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Legislative Assembly for the ACT: 2017 Week 10 Hansard (Thursday, 14 September 2017) . . Page.. 3726 ..

three per cent—or, aspirationally, perhaps more. Let us demonstrate a true commitment to reconciliation by achieving this goal.

We must make sure that the proposed Reconciliation Day is to be more than just a symbol, just another day off, one amongst nine public holidays in the first half of the year. It must be more than just a day for a barbecue, going to the coast or having a sleep-in. If the day is to achieve its stated purpose then the government must do something. What will they do to promote the first nations’ culture and identity amongst non-Indigenous Australians? Will they put on additional cultural events? Will they begin with an educational program? Will they provide financial stimuli to help celebrate the day? Will they support Indigenous artists through additional arts funding, or support Indigenous musicians through a sponsored music event?

It needs to be more than a day off, otherwise there is little point in going to all of this effort. It will remain nothing more than a nod to reconciliation, a symbolic, empty, meaningless gesture amongst the many this government is very good at making. I am very keen about the opportunities that Reconciliation Day brings, but I am also sceptical about the reasons behind introducing this public holiday, and I will remain sceptical if we do not see this government making some very real moves towards achieving or honouring reconciliation. Reconciliation starts by building relationships, gaining respect and building trust. Full reconciliation can only be realised when equality and equity are finally achieved. Let us start with a day but work together to finish with real transformation in the lives of Indigenous Canberrans.

MS ORR (Yerrabi) (11.34): 2017 is an important year of reflection for all Australians. It marks 50 years since the successful 1967 referendum on the Constitution Alteration (Aboriginals) Act. The referendum brought two changes to the constitution which introduced the inclusion of the Indigenous population in the national census official population figures and removed an exemption that prevented federal parliament from making laws in relation to Indigenous people.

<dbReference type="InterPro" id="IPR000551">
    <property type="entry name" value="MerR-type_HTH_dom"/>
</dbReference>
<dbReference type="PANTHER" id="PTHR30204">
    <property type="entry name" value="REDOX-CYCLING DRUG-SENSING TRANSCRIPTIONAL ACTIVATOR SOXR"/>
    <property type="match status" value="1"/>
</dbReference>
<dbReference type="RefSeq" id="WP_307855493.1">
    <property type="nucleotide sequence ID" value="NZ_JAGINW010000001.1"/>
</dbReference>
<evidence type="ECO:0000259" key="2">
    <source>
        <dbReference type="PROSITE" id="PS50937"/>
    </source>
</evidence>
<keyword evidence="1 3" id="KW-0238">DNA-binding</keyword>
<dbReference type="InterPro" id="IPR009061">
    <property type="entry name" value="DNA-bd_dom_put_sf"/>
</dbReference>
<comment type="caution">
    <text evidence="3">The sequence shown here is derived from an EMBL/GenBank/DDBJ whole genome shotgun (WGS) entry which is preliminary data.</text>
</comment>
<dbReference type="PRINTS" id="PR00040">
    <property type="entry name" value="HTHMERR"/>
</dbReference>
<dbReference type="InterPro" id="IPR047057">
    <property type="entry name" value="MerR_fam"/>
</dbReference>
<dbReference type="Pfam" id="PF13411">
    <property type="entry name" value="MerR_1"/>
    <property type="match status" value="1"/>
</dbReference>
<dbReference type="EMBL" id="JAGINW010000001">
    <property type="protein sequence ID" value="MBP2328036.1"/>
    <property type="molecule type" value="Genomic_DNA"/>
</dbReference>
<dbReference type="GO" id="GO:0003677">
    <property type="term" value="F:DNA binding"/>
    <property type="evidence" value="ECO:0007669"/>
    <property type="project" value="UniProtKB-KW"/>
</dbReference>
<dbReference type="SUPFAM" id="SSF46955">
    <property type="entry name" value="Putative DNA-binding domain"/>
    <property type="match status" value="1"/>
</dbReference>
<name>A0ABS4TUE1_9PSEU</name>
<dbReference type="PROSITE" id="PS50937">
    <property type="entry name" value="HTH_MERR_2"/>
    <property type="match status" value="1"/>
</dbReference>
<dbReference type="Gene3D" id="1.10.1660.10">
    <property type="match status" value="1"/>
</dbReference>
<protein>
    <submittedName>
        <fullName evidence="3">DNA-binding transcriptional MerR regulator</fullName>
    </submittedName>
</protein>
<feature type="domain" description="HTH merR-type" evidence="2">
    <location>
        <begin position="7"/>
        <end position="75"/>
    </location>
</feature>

It is important to recognise the significance of these changes. Prior to this referendum, Indigenous people had not been counted in our population determinations. According to political historian Scott Bennett, this was due to two widely held beliefs. The first was that Indigenous people were dying out and would soon cease to be a consideration, and the second was captured by Tasmanian MP King O’Malley when he said of the Indigenous people, “There is no scientific evidence that he is a human being at all.”

The outcome of the referendum was a resounding yes, with 90.8 per cent of Australian electors voting for change. In a country where only eight of 44 referenda have been carried, the strength of this victory cannot be lost. So powerful was the sentiment for these changes, there was no preparation of the case opposing them.

1967 marked a change in the way our nation viewed Indigenous people. While significant, the 1967 referendum was not an end in itself but a means to an end yet to be achieved. Even before the successful yes vote, an editorial in the Daily Mirror captured this reality perfectly. It stated:

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